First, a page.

Like everywhere else in C#, strict type constraints help us avoid errors. Imagine if someone sent a
POST request to this URL:
It would break our application, which expects integers for each of those route values. Within our
@page directive we can specify that constraint like the below, where
int stands for “integer” (we’ll show an abbreviated version here):
The general format is:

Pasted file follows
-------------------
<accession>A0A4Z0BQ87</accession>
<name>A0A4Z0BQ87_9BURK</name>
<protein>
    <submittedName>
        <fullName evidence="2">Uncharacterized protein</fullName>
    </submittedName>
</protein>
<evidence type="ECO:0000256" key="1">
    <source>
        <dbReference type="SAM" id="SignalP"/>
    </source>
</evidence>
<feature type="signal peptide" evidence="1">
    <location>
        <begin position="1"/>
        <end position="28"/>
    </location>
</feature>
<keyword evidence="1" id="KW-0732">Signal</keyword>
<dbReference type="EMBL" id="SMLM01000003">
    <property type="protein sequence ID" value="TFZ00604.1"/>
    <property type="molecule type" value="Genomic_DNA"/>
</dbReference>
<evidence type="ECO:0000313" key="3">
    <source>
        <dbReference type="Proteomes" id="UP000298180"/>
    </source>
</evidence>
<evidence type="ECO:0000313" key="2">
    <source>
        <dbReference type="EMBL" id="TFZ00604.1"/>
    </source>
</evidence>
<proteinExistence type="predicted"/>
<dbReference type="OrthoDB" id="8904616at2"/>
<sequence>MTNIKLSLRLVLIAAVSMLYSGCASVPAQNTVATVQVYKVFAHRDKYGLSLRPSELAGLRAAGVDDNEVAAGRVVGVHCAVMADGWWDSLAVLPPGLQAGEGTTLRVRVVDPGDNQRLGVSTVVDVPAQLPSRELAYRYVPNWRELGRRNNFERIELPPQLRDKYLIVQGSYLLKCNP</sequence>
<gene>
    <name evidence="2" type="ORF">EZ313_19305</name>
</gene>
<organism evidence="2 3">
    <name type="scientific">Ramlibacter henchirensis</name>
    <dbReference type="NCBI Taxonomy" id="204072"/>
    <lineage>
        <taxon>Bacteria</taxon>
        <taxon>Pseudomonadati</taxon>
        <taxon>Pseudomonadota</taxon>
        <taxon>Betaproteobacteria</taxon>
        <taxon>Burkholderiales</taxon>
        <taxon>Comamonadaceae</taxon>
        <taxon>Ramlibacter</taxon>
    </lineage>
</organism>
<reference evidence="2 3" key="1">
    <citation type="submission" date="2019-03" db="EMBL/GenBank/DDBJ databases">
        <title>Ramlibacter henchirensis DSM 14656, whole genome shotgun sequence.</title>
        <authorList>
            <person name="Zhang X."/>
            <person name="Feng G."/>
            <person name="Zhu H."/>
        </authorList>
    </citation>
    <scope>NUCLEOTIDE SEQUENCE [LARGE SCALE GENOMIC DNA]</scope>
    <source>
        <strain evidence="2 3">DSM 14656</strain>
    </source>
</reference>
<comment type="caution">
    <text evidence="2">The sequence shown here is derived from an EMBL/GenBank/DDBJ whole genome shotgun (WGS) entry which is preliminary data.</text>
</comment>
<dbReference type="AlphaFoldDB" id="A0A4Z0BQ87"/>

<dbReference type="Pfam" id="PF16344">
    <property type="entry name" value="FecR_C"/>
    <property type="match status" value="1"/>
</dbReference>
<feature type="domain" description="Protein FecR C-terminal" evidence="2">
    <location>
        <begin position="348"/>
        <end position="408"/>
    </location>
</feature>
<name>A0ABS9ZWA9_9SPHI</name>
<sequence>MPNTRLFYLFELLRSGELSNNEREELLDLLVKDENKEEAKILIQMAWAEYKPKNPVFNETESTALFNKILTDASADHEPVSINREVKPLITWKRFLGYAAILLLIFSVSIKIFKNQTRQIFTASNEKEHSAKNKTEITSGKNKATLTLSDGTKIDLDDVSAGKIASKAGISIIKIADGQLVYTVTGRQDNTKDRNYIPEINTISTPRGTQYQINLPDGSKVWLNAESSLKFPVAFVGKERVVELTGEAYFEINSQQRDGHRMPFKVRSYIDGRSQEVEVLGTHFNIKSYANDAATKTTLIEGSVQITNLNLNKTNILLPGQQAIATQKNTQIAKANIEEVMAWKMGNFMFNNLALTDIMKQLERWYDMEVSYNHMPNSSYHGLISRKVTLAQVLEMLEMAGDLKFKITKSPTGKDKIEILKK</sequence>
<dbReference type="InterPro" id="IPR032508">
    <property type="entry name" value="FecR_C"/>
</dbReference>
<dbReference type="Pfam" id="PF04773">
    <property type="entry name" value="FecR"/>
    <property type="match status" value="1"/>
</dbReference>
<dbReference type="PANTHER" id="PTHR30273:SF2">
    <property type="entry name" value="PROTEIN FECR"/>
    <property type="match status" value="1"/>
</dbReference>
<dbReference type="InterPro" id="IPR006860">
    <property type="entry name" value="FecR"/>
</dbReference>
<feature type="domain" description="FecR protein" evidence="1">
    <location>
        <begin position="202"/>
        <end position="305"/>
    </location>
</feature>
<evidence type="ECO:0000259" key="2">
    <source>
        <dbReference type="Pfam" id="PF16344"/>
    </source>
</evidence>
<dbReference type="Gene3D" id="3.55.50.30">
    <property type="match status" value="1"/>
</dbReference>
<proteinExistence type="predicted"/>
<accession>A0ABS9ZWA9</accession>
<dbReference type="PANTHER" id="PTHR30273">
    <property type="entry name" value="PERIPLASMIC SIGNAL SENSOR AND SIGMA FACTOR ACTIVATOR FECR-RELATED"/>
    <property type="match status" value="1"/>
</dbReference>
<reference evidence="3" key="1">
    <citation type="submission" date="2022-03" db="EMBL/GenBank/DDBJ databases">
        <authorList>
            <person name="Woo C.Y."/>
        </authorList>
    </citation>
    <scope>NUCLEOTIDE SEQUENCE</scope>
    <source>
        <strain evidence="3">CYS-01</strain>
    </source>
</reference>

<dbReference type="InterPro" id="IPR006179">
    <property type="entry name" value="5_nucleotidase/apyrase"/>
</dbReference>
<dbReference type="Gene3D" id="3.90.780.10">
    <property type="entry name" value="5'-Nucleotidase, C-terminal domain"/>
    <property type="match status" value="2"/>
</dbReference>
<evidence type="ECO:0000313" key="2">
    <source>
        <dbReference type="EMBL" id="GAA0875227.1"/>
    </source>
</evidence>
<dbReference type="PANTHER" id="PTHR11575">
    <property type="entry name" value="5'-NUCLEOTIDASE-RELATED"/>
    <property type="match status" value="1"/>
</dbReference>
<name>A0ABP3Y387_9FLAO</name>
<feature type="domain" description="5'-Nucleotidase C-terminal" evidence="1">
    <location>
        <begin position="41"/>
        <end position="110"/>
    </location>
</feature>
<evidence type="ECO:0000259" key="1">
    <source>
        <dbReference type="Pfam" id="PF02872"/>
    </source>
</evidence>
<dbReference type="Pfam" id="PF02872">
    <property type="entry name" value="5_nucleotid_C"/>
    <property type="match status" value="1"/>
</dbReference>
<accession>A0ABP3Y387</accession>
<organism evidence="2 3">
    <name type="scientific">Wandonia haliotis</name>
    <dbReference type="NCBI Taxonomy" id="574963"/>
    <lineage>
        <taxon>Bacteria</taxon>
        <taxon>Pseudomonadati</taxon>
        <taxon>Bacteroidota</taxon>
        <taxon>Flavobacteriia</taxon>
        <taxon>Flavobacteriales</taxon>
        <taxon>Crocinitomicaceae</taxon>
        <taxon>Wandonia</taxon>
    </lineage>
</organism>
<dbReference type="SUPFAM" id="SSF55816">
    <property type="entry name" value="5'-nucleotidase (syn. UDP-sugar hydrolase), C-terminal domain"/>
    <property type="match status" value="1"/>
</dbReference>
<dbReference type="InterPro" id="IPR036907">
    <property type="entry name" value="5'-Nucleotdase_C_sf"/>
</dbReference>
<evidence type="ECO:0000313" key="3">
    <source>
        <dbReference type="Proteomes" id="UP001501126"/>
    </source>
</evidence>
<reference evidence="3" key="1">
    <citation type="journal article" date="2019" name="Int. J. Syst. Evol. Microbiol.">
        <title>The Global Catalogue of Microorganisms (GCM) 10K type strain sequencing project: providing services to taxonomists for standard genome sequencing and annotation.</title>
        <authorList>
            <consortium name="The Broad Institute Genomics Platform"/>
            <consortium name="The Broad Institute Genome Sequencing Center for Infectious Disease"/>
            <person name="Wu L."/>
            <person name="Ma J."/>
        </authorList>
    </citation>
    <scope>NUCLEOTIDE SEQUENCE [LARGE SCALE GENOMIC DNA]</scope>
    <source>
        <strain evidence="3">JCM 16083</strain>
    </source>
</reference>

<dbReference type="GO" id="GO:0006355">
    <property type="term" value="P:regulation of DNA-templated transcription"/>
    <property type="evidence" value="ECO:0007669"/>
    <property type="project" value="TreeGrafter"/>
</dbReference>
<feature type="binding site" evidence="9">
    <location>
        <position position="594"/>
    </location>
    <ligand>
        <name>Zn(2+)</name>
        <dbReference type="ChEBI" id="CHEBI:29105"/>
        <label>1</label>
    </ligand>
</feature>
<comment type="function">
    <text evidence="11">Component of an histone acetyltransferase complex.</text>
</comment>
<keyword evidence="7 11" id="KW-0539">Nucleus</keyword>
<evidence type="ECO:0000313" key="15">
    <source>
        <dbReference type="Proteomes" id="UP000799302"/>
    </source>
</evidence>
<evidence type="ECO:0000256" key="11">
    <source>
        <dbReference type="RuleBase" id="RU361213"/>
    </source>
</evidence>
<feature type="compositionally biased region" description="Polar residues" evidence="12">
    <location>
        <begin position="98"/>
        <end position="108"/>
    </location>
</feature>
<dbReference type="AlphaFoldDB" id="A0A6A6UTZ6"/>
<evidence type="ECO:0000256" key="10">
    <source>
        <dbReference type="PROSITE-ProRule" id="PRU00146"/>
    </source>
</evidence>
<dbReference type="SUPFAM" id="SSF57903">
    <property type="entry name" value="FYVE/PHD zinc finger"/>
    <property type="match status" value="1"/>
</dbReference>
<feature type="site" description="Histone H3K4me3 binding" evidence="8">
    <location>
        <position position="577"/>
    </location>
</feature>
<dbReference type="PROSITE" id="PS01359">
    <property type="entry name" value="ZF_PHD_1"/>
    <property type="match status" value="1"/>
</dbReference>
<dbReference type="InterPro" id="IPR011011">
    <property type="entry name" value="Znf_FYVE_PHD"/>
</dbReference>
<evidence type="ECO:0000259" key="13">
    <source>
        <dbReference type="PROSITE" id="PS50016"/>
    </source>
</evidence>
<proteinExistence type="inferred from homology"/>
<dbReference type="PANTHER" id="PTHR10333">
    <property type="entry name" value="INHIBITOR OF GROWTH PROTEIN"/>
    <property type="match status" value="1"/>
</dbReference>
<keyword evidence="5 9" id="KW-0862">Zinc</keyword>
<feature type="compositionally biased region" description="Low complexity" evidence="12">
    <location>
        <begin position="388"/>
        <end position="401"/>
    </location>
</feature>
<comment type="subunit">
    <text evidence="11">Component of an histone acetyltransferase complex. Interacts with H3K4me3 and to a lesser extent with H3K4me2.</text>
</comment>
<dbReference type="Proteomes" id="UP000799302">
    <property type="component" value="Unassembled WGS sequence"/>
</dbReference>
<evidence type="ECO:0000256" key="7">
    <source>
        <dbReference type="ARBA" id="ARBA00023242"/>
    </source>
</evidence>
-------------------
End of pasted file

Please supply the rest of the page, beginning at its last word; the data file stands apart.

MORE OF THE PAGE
If you want the route value to remain optional, use the question mark after the constraint, like:
There are a lot of constraints out there, but here are a few to get started:
int— value must be any integer
alpha— value must consist of one or more alphabetical characters (a-z, case-insensitive)
bool— value must be true or false (case-insensitive)
A longer (but not exhaustive) list of constraints is available in the Microsoft documentation.
@page directive specifies a route value without constraints. For example, what happens when you navigate to the below “illegal” URL?
Add the proper constraint so that it only accepts integers (and is still optional).